Nuno Coelho, a producer of goats from the Algarve, told Lusa agency that, in 2022, the drought and lack of water brought an increase in costs with the purchase of animal feed to face the lack of pastures and fodder and “made many producers to reduce the herd”.

“In my case, I had about 120 animals and I had to reduce the number of animals to about half. Now I have around 60”, he said, revealing that the year 2022 “was negative” for his accounts, having been “about 35% below” the income obtained in a normal year.

Nuno Coelho has his production of Algarvian goats located in Alcoutim, in the northeast Algarve, one of the most desertified and aging areas in the country, and this makes the activity “more complex”, due to the lack of labour and absence of structures such as slaughterhouses, whereby an increase in costs threatens the continuity of indigenous goat farms.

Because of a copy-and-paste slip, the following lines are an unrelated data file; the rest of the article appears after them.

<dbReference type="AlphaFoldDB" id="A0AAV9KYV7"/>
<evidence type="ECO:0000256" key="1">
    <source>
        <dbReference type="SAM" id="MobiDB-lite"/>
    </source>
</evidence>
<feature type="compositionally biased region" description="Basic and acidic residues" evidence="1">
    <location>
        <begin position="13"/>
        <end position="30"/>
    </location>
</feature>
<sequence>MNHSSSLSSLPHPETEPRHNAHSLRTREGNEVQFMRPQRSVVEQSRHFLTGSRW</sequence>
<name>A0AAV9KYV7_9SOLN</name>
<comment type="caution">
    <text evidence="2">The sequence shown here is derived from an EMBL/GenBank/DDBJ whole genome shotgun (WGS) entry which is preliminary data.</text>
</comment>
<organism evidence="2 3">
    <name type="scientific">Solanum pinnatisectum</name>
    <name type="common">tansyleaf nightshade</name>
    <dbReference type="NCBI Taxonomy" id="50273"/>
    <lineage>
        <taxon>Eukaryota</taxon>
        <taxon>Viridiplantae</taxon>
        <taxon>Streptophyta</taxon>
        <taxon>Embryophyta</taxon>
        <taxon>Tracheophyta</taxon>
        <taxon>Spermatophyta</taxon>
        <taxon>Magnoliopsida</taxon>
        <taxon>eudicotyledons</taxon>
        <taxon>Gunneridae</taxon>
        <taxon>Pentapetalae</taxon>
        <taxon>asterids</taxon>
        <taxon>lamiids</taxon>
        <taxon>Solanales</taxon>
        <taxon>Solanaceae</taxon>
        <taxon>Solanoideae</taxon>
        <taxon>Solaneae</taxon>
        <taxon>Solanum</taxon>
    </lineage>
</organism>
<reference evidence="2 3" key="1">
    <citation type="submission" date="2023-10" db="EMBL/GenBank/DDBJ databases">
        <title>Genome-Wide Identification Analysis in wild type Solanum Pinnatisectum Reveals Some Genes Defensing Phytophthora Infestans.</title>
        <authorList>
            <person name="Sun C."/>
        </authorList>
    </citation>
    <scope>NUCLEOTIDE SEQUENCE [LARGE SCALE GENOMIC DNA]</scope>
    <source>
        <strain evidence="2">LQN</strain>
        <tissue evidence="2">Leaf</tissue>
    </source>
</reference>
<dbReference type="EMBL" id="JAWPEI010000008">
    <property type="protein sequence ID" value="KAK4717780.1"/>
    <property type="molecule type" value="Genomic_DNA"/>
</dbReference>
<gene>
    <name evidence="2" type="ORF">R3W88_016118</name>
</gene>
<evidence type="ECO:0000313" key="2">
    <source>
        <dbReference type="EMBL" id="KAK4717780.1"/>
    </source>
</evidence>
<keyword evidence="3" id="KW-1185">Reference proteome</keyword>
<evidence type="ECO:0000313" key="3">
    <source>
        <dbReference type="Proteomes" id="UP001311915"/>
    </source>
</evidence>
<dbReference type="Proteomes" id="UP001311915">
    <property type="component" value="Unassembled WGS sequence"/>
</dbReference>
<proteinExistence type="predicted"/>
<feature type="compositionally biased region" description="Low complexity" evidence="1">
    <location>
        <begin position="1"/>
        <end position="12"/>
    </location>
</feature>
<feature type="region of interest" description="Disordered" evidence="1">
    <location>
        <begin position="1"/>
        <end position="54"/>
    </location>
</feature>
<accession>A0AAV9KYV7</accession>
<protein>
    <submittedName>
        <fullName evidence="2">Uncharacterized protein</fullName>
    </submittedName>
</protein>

Despite the fact that, in recent weeks, “feed prices have dropped a little” and producers are receiving more per litre of milk (from around 60 cents to 80 cents) and kilogram of meat (from five to seven euros), the high age of the producers and the lack of a slaughterhouse in the Algarve make it difficult to maintain the activity.